vices to Changing Experiences of
Youth," James M. McCallister, Regis-
trar and Personnel Director of Herzl
Junior College. 2:05 p. m. CWT or
3:05 p. m. EWT, Thursday, August
2. University High School Auditor-
Lecture: The Mayo lecture this
year will be delivered by Dr. O. T.
Clagett, one of the surgeons of the
Mayo clinic. He will speak on surg-
ery of the pancreas in the main
amphitheatre, second floor, Univers-
ity Hospital today at 1:30 p.m.
Academic Noticesr
Attention Engineering Faculty:
Five-week reports below C of all
Navy and Marine students who are
not in the Prescribed Curriculum;
also for those in Terms 5, 6, and 7
of the Prescribed Curriculum are to
be turned in to Dean Emmons' Of-
fice, Room 259, W. Eng. Bldg., not
later than August 4. Report cards
may be obtained from your depart-
mental office.
Attention Engineering Faculty:
Five-week reports on standings of
all civilian Engineering freshmen and
all Navy and Marine students in
Terms 1, 2, 3, and 4 of the Prescrib-
ed Curriculum are due August 4. Re-
port blanks will be furnished by cam-
pus mail and are to be returned to
Dean Crawford's Office, Room 255,
W. Eng. Bldg.
Students who intend to take the
Language Examination for Masters'
degrees in History should sign up in
advance in the History Office, 119
Haven Hall. The examination is to
be given on Thursday, August 2nd, at
4 p.m. EWT, in Room B, Haven Hall.
Attention Engineering Faculty:
The first in a series of semi-technical
lectures on Electron Tubes (sponsor-
ed by the Electrical Engineering De-
partment) will be given on Thursday
August 2 at 3:15 CWT (4:15 EWT)
in Room 246 West Engineering Build-
Graduate Students expecting mast-
er's degrees at the end of the Sum-
mer Session must have their diploma
applications turned in to the Grad-
uate School'office by August 3. Ap-
plications received after that date
will not be considered until the end
of the Summer Term.
The five-weeks' grades for Navy and
Marine trainees (other than Engi-
neers and Supply Corps will be due
Saturday, August 4. Department of-
fices will be provided with special
cards and the Office of the Academic
Counselors, 108 Mason Hall, will re-
ceive these reports and transmit them
to the proper officers.
Conferences for Music Teachers.
Two conferences for teachers of
school vocal music, and teachers of
string instruments, will be held in
Ann Arhr Thursdav Fridav and

freshman five-week progress reports
will be due Saturday, August 4, in
the Office of the Academic Counsel-
ors, 108 Mason Hall.
Colleges of Literature, Science, and
the Arts, and Architecture; Schools
of Education, Forestry, and Music:
Each student who has changed his
address since June registration
should file a change of address in
Room 4, U.H., so that the report of
this summer work will not be mis-
The Fourth Clinic of the season
at the University of Michigan Fresh
Air Camp will be held Friday, July
13th, 8:00 p. m. (EWT) at the Main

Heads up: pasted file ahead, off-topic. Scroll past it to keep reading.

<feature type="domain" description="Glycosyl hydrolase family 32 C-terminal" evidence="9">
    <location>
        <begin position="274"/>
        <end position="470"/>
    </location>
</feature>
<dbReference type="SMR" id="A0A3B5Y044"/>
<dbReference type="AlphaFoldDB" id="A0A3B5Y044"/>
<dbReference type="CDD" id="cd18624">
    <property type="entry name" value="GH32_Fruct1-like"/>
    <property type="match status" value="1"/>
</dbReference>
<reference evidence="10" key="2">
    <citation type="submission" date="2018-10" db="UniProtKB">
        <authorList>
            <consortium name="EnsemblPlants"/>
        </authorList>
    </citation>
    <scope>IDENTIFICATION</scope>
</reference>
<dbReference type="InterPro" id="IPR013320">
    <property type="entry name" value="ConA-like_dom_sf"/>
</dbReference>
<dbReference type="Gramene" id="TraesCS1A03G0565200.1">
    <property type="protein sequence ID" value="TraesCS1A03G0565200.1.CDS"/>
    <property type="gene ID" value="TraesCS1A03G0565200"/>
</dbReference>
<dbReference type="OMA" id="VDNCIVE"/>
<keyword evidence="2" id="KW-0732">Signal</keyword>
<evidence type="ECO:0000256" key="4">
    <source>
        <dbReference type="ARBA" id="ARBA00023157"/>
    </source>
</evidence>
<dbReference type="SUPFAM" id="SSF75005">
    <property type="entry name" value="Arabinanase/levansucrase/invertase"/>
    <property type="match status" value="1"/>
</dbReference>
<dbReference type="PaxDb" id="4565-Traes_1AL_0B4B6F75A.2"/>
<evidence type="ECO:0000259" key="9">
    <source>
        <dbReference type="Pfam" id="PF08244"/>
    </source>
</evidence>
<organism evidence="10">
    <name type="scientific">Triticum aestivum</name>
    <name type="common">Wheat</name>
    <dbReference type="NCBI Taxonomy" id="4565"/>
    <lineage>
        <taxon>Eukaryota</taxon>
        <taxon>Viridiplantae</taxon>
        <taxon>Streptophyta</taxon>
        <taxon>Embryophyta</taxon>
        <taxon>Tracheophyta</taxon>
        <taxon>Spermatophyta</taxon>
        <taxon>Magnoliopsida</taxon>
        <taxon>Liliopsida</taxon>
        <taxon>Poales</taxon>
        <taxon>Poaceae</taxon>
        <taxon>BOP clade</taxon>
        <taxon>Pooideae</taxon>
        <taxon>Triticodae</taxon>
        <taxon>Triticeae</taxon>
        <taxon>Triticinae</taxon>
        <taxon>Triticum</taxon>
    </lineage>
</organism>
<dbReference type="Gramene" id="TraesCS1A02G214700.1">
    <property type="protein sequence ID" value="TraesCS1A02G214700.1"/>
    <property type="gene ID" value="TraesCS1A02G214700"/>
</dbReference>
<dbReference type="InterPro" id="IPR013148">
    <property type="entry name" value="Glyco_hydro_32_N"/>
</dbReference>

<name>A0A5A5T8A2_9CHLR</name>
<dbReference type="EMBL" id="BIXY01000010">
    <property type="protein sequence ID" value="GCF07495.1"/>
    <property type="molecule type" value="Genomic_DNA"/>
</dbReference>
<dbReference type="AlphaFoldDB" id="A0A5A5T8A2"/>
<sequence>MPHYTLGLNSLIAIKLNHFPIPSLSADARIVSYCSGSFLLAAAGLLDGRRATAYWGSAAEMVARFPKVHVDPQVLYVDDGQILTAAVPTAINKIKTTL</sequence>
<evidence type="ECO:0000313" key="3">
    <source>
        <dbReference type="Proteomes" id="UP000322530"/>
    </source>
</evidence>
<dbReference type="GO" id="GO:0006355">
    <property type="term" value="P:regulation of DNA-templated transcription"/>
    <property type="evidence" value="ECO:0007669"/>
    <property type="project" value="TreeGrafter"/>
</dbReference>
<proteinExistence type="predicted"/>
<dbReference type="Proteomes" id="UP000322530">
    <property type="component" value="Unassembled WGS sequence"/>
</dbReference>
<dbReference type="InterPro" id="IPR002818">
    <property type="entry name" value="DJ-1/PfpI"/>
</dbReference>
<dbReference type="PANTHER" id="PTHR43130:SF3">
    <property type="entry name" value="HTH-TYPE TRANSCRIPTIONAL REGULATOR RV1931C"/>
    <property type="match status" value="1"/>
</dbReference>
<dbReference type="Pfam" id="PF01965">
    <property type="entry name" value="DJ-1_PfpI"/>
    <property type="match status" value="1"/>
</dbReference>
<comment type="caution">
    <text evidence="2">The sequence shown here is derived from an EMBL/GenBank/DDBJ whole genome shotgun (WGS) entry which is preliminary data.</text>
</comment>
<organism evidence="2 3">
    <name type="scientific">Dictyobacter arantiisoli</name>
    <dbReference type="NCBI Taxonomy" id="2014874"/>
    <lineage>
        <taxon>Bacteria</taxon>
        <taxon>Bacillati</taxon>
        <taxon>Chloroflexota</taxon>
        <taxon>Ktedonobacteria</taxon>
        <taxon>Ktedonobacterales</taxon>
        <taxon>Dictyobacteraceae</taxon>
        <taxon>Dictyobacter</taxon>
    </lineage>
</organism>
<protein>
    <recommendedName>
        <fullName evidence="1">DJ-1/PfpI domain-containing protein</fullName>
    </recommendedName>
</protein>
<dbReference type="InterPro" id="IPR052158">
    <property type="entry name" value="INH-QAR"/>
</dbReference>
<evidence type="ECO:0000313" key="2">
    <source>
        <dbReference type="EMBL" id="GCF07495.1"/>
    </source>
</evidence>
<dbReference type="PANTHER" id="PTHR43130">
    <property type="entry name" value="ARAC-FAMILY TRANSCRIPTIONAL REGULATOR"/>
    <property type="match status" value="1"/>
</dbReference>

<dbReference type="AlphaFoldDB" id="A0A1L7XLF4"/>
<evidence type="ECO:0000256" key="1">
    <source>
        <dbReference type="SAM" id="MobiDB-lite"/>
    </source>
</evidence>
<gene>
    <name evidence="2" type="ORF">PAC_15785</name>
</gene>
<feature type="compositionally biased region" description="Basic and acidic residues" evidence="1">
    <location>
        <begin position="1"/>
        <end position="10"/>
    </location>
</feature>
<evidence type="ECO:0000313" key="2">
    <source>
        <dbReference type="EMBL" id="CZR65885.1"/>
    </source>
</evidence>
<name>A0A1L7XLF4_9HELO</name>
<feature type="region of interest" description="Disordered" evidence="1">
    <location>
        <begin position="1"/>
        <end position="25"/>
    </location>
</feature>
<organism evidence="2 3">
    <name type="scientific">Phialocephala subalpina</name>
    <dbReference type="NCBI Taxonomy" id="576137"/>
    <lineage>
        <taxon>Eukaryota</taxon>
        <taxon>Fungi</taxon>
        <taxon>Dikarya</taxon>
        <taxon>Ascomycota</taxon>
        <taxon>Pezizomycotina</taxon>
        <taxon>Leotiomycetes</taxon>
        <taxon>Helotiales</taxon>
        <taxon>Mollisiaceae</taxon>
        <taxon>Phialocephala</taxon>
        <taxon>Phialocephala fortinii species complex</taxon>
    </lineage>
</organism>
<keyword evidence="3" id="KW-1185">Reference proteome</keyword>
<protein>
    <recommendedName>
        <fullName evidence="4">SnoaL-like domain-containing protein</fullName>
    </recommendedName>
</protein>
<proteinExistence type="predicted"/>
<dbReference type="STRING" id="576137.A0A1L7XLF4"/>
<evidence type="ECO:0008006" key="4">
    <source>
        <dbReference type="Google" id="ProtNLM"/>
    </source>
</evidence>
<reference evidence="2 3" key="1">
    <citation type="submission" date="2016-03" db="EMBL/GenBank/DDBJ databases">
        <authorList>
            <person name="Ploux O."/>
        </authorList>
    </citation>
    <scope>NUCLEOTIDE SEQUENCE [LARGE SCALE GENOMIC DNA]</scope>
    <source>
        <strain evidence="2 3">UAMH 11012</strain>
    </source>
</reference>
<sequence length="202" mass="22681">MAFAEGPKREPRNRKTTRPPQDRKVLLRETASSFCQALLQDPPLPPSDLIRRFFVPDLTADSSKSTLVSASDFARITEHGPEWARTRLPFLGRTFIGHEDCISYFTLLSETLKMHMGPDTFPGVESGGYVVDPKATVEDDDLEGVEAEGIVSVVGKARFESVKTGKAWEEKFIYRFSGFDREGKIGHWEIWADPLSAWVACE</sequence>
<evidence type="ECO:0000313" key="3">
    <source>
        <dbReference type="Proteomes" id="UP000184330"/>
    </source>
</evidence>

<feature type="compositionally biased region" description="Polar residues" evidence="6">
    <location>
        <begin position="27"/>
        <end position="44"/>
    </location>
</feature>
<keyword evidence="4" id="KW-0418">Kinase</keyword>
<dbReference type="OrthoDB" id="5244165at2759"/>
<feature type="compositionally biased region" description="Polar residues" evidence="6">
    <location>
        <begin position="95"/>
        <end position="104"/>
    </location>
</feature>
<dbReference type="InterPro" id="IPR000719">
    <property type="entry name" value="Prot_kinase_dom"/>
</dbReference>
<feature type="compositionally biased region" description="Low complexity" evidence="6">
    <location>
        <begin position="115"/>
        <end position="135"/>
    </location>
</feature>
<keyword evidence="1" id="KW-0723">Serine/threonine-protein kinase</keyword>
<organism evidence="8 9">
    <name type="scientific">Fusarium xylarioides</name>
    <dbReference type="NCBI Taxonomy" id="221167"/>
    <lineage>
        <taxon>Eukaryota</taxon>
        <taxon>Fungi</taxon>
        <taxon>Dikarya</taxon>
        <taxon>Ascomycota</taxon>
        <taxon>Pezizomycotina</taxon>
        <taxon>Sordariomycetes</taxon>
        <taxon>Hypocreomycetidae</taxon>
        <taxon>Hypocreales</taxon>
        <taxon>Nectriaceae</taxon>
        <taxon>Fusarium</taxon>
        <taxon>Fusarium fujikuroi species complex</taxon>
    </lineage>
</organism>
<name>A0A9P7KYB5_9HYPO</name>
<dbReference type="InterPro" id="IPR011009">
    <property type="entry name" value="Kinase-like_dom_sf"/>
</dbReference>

Lodge. Dr. Marie Skodak, Director
f of the Flint Guidance Center, will be
the consultant. The camp is on Pat-
terson Lake, near Pickney. Students
interested in mental hygiene and
the problems of adjustment are wel-
come to attend.
Linguistic Institute Luncheon Con-
ference. Thursday, August 2. Lunch-
eon at 11 a. m. CWT (12 noon EWT),
League Ballroom. Conference at 12
noon CWT (1 p. m. EWT), ABC
Room, Michigan League. "Classical
Latin Noun Inflection." Dr. Robert
A. Hall, jr., lecturer in Romance
Linguistic Institute. Introduction
to Linguistic Science. "Spotting and
Delimiting Speech Areas." Prof. Hans
Kurath. The lecture will be illustrated
with slides. 6 p. m. CWT (7 p. m.
EWT), Thursday, August 2, Rackham
Chamber Music Program: On
Thursday, August 2, at 7:30 p. m.
CWT, Gilbert Ross, violinist, Louise
Rood, vocalist, Robert Swenson, cel-
list, and Joseph Brinkman, pianist,
will be heard in the third program
of the current series of chamber
music programs being given in Pat-
tengill Auditorium. The program will
be open to the public and will con-
sist f Mozart's Divertimento in E-
flat major, K. 563, for violin, viola,
and cello, and Brahms' Sonata in F
major, Op. 99, for cello and piano.
Clements Library. Japan in Maps
from Columbus to Perry (1492-1854).
-Architecture Building. Student
Michigan Historical Collections,
160 Rackham Building. The Uni-
versity of Michigan in the war.
Museums Building, rotunda. Some
foods of the American Indian.
General Library, main corridor
cases. Early military science. Selec-
tion from the Stephen Spaulding, '27,
memorial collection, presented by Col.
T. M. Spaulding, '02.
Events Today
Play. "Quality Street" by Sir James

2:05 p. m.

"Trends in Religious Ed-
Edward W. Blakeman,
in Religiouis Education.
CWT or 3:05 p. m. EWT,


I r,


Why is the living room furniture Well, maybe, but-Say!
.. J'1 A....L_; - -4_11 [ wg- :. ..e . an ir 2

(Now she's out there encouraging
&n h-..c . JL: Lal: iht F .;.n i

By Crockett Johnson
But my Fairy Godfather isn't)
II tomnr i folr nnrty Aunt